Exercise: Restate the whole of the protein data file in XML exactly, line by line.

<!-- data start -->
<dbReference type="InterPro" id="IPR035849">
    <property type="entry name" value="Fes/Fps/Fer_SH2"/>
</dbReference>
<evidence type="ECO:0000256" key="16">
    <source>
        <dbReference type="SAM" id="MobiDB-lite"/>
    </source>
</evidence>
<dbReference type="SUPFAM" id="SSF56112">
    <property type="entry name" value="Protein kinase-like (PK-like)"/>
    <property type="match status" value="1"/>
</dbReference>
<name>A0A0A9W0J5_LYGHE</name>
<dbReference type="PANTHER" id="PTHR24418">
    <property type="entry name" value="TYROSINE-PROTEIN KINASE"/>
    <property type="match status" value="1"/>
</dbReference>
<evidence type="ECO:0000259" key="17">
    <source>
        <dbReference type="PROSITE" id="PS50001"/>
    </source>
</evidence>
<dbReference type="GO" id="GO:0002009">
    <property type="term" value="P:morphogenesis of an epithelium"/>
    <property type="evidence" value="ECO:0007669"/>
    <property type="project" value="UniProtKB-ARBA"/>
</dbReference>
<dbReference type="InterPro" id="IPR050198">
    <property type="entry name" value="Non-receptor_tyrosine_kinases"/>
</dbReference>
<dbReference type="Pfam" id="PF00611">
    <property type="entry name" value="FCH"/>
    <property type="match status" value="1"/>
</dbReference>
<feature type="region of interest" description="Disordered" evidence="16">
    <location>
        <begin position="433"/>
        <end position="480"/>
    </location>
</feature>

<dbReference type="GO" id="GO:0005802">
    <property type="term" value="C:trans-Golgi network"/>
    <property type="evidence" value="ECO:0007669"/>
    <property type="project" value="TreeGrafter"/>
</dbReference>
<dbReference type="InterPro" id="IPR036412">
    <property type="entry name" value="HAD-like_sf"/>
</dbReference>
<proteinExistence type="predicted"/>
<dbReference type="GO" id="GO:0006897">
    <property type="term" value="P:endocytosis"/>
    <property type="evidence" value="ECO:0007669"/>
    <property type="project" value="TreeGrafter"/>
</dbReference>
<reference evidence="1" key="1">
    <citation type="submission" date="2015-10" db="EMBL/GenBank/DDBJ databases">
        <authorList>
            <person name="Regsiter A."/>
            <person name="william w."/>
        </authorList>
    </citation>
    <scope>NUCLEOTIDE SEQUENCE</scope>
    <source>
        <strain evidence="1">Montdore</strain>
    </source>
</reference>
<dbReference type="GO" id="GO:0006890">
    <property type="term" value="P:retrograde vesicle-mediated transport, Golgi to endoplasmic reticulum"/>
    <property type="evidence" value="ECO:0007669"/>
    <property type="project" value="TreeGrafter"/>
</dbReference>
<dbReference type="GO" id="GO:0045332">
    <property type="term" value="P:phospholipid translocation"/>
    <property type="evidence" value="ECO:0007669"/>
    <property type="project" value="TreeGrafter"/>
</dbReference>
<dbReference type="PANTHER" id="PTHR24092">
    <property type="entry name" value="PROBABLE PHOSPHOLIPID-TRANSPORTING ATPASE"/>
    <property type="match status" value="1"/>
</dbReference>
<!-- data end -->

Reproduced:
<dbReference type="InterPro" id="IPR035849">
    <property type="entry name" value="Fes/Fps/Fer_SH2"/>
</dbReference>
<evidence type="ECO:0000256" key="16">
    <source>
        <dbReference type="SAM" id="MobiDB-lite"/>
    </source>
</evidence>
<dbReference type="SUPFAM" id="SSF56112">
    <property type="entry name" value="Protein kinase-like (PK-like)"/>
    <property type="match status" value="1"/>
</dbReference>
<name>A0A0A9W0J5_LYGHE</name>
<dbReference type="PANTHER" id="PTHR24418">
    <property type="entry name" value="TYROSINE-PROTEIN KINASE"/>
    <property type="match status" value="1"/>
</dbReference>
<evidence type="ECO:0000259" key="17">
    <source>
        <dbReference type="PROSITE" id="PS50001"/>
    </source>
</evidence>
<dbReference type="GO" id="GO:0002009">
    <property type="term" value="P:morphogenesis of an epithelium"/>
    <property type="evidence" value="ECO:0007669"/>
    <property type="project" value="UniProtKB-ARBA"/>
</dbReference>
<dbReference type="InterPro" id="IPR050198">
    <property type="entry name" value="Non-receptor_tyrosine_kinases"/>
</dbReference>
<dbReference type="Pfam" id="PF00611">
    <property type="entry name" value="FCH"/>
    <property type="match status" value="1"/>
</dbReference>
<feature type="region of interest" description="Disordered" evidence="16">
    <location>
        <begin position="433"/>
        <end position="480"/>
    </location>
</feature>

<dbReference type="GO" id="GO:0005802">
    <property type="term" value="C:trans-Golgi network"/>
    <property type="evidence" value="ECO:0007669"/>
    <property type="project" value="TreeGrafter"/>
</dbReference>
<dbReference type="InterPro" id="IPR036412">
    <property type="entry name" value="HAD-like_sf"/>
</dbReference>
<proteinExistence type="predicted"/>
<dbReference type="GO" id="GO:0006897">
    <property type="term" value="P:endocytosis"/>
    <property type="evidence" value="ECO:0007669"/>
    <property type="project" value="TreeGrafter"/>
</dbReference>
<reference evidence="1" key="1">
    <citation type="submission" date="2015-10" db="EMBL/GenBank/DDBJ databases">
        <authorList>
            <person name="Regsiter A."/>
            <person name="william w."/>
        </authorList>
    </citation>
    <scope>NUCLEOTIDE SEQUENCE</scope>
    <source>
        <strain evidence="1">Montdore</strain>
    </source>
</reference>
<dbReference type="GO" id="GO:0006890">
    <property type="term" value="P:retrograde vesicle-mediated transport, Golgi to endoplasmic reticulum"/>
    <property type="evidence" value="ECO:0007669"/>
    <property type="project" value="TreeGrafter"/>
</dbReference>
<dbReference type="GO" id="GO:0045332">
    <property type="term" value="P:phospholipid translocation"/>
    <property type="evidence" value="ECO:0007669"/>
    <property type="project" value="TreeGrafter"/>
</dbReference>
<dbReference type="PANTHER" id="PTHR24092">
    <property type="entry name" value="PROBABLE PHOSPHOLIPID-TRANSPORTING ATPASE"/>
    <property type="match status" value="1"/>
</dbReference>